The disease-modifying osteoarthritis drugs (DMOADs) being developed currently target only one of three main components of OA: articular cartilage damage, subchondral bone resorption, or synovium inflammation4,52,53. Despite the evidence of multiple phenotypes of OA, the data on how distinct phenotypes respond to current treatment is lacking4. In our study we tested the hypothesis whether selective inhibition of cSrc and SYK kinases by MT-SYK-03 can potentially affect all three pathogenetic components of OA.

MT-SYK-03 selectivity profile was compared with that of a known SYK kinase inhibitor R406 (tamatinib). The narrow therapeutic window for R406 was responsible for its discontinuation in rheumatoid arthritis54. A binding assay to profile MT-SYK-03 against 341 other protein kinases demonstrated that the molecule is highly selective. Complete selectivity toward cSrc is hard to reach due to its similarity to the related kinases55, but MT-SYK-03 is far more selective compared to R406 toward some of them (Lyn, Fyn, Hck, PDGFR, Lck, Fgr, Blk, Flt4, Ret, EphA1) and moderately inhibits (> 54% residual activity at 500 nM) the rest (BCR-Abl, c-Kit, EphA2, EphA3, EphA4, EphA5, EphA6, EphA7, EphA8, EphB2, EphB3, EphB4, EGFR, FGFR1-4, TIE2, Brk, Frk). Importantly, MT-SYK-03 did not inhibit FLT1 and KDR kinases inhibition of which was associated with hypertension56, diarrhea, nausea and increased transaminase57. Also, despite the high PO doses used in in vivo experiments, the average plasma concentration after administration in rats is relatively low and lies in 200–700 nM range thereby indicating the achievement of kinase selectivity in vivo. Interestingly, while plasma PK parameters confirmed achievability of effective concentrations in vivo, the drug’s exposure to bone and cartilage tissues was found to be 3 times higher. Taken together with promising preclinical toxicology and a relatively selective kinase inhibition profile, there is a possibility of favorable safety of drug candidate in a clinical setting, which was recently confirmed by Phase 1 clinical study of MT-SYK-03 in healthy volunteers [to be published].

In vitro and in vivo studies were conducted to support cSrc and SYK-mediated biological action of MT-SYK-03 and to check its effectivity in alleviation of OA symptoms: cartilage degradation, bone remodeling, inflammation, and pain. Antiresorptive and chondroprotective effects of MT-SYK-03 were demonstrated in osteoclast-mediated bone resorption and chondrocyte hypertrophic-like changes models in vitro and in surgically induced meniscal tear and collagen-induced arthritis models in vivo. Although it was hypothesized earlier that such effects may be associated with inhibiting other kinases (for example, osteoclastogenesis suppression was explained by MEK1, MAPKAPK2, PI3K or PKA inhibition12), MT-SYK-03 did not inhibit any from this list.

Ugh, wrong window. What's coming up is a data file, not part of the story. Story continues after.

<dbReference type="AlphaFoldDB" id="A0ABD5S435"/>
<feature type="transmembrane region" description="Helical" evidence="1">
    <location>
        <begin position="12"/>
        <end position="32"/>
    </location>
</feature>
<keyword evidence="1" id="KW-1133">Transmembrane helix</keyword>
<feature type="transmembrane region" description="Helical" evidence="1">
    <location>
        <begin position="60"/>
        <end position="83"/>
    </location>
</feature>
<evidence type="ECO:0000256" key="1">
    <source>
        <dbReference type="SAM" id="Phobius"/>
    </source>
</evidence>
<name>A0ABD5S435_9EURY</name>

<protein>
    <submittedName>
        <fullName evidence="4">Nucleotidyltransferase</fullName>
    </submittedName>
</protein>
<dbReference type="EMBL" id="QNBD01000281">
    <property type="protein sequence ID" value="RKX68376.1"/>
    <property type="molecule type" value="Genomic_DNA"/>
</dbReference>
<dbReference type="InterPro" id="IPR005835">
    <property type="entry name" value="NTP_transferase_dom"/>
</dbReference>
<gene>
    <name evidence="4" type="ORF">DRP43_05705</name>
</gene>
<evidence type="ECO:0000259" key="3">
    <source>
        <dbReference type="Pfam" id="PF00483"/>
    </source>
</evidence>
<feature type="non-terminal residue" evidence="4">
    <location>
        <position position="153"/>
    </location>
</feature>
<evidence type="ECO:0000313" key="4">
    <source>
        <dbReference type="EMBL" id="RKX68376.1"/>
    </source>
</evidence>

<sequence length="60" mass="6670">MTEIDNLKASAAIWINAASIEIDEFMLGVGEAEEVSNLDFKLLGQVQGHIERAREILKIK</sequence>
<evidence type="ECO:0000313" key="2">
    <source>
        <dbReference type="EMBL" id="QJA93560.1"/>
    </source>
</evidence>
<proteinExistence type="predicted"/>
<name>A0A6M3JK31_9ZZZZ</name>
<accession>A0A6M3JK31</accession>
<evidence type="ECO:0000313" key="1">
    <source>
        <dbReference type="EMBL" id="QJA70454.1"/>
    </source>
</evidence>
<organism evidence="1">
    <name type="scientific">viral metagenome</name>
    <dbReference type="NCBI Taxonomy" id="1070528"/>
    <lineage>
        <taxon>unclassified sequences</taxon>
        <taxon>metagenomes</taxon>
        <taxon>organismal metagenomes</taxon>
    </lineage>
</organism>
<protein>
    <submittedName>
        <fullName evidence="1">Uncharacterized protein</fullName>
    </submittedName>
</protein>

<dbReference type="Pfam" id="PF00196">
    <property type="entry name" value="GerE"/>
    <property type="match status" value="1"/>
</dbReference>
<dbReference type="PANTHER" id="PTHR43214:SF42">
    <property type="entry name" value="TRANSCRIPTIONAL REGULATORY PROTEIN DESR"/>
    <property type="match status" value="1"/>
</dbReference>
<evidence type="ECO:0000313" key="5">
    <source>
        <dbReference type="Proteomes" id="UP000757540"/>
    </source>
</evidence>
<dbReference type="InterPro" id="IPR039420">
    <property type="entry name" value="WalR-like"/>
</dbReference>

It should also be noted that some of in vivo models used to characterize MT-SYK-03, namely AIA and CIA, are well recognized as rheumatoid arthritis models and were used in this study to study features common for both RA and OA: inflamation58, immunity59,60, subchondral bone resorption22,23,24, and pannus25,26.

The role of SYK inhibition in the anti-inflammatory properties of MT-SYK-03 was tested in in vitro and in vivo models. In AIA model MT-SYK-03 was compared with methotrexate and diclofenac. Despite not being approved as an OA therapy, methotrexate efficacy was recently investigated in this indication61; some sources report its case studies in knee OA and erosive OA62,63,64. Administration of methotrexate and diclofenac was associated with severe adverse effects including lethality. On the contrary, MT-SYK-03 demonstrated anti-inflammatory activity without such adverse effects. MT-SYK-03 combined with MTX demonstrated efficacy in a setting where MTX alone was not effective65,66.

Current results demonstrate that MT-SYK-03 is a kinase inhibitor with a relatively selective profile and cSrc and SYK kinases among the main targets associated with OA. To our knowledge, this is the first compound which acts simultaneously on bone and cartilage metabolism and inflammation in the synovium and demonstrates disease-modifying ability (zoledronic acid that is approved only as an antiresorptive therapy showed low disease-modifying ability4; combined with severe adverse effects when administered intravenously67). The phase 2 clinical study of MT-SYK-03 in patients with painful OA is being planned.


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N.F.N., O.V.S. and G.G.C. planned and supervised the experiments. I.Y.T. synthesized the inhibitor. N.F.N., M.V.P., V.S.S., O.V.S., and G.G.C. analysed and interpreted the data. N.F.N., M.V.P., V.S.S., O.V.S., and G.G.C. wrote the manuscript. All authors reviewed the manuscript.

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Novikov, F.N., Panova, M.V., Titov, I.Y. et al. Inhibition of SYK and cSrc kinases can protect bone and cartilage in preclinical models of osteoarthritis and rheumatoid arthritis. Sci Rep 11, 23120 (2021).